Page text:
April 11, 2012
In this monthly column, DiDi LeMay shares adventures from her busy life in the exciting multicultural city of Toronto.
The season of people watching is almost here. You know what I mean — sitting on the patio and just people watching.
Every year, I look forward to sitting outside and gazing at my fellow citizens. Not because I am rude, but because I’m just plain curious. I’m very curious about who my fellow Torontonians are.
Last Sunday, my husband took me out to dinner and I got a head start on my people watching. Sipping my drink, I looked around the restaurant. It was busy, the tables were all occupied with couples, friends, and families enjoying an evening out.
At one of the tables there was a family celebrating their son’s birthday. Sitting in his highchair, he was happily digging into his birthday cake. He looked up with a gleam in his eyes and a chocolate-smeared mouth as the wait staff sang Happy Birthday to him. His father was running around the table taking pictures from all angles with his cell phone — I’m sure they will be posted on Facebook by the evening.
There was also a group of friends having fun. As they ordered their meals, they were laughing, toasting each other, and enjoying themselves. I was curious about why they were at the restaurant: were they celebrating something, or just getting together for an evening out?
In one of the quiet corners of the restaurant an older couple was calmly enjoying a meal. He had on a suit and she wore a pretty dress, her gray hair beautifully styled. I wondered about them, too. Were they celebrating an anniversary? Or had they just met and were on a date? Oh, the romance, I gushed as I looked at them.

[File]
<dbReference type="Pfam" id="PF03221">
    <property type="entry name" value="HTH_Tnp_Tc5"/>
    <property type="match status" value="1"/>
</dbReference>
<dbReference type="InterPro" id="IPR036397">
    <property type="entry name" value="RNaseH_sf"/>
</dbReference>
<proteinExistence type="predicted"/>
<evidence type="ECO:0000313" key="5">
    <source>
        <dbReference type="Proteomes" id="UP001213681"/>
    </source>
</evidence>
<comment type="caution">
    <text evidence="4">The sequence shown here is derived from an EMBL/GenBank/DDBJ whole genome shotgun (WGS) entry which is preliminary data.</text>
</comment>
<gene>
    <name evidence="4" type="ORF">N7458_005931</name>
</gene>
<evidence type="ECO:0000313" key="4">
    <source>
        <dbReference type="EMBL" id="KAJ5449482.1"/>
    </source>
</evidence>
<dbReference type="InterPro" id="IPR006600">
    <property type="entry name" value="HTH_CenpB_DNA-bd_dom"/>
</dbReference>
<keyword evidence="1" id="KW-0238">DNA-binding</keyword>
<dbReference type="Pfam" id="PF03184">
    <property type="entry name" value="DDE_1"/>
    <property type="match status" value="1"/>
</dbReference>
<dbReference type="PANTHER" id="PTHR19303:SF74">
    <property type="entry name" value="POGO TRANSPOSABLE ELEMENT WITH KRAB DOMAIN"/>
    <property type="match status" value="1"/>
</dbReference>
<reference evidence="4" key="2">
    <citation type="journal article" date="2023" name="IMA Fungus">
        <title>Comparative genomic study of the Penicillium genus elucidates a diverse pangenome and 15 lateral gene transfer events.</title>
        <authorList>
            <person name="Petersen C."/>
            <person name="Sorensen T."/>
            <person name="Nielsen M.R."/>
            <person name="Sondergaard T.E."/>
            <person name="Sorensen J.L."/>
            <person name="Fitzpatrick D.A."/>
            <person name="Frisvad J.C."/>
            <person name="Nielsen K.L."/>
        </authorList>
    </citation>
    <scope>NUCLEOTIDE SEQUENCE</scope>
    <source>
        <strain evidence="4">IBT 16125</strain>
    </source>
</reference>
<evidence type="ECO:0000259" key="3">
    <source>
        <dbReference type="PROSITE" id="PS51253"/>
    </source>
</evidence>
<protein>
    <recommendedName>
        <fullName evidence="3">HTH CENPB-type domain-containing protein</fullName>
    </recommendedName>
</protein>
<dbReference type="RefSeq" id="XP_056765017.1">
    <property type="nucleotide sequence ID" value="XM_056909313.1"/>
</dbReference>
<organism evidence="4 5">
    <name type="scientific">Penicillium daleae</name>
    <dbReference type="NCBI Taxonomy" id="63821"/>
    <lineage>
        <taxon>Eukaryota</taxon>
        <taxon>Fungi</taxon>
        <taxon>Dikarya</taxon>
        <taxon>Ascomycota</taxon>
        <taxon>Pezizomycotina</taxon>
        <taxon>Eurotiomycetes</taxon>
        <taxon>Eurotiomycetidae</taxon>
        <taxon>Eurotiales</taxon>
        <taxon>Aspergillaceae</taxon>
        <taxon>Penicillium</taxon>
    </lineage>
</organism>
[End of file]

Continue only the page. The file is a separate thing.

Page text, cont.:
They each had a glass of wine, the man had his hand cupped over the woman’s, and they were quietly talking. They both had sweet smiles on their faces, which in turn made me smile.
I turned to my husband and said, “Look, aren’t they cute together?” My husband turned, glanced, and smiled as well.
My husband, who knows me well, calmly said, “Let them be. They are enjoying each other’s company. They don’t need you to stick your nose into their business.”
I’m sure that you have heard the saying “curiosity killed the cat.” Well, I am that cat! I was already edging off of my chair to go chat with them.
During our meal, it took a great deal of effort to curb my curiosity. The only thing I did on our way out was to walk past their table and give them a great big smile.
I had a warm fuzzy feeling in my heart as my husband and I walked home, holding hands. I really feel that my fellow Torontonians are very interesting. As I thought of the older couple, I hoped that in years to come my husband and I would become that couple in the quiet corner, enjoying a good dinner, nice wine, and each other’s company.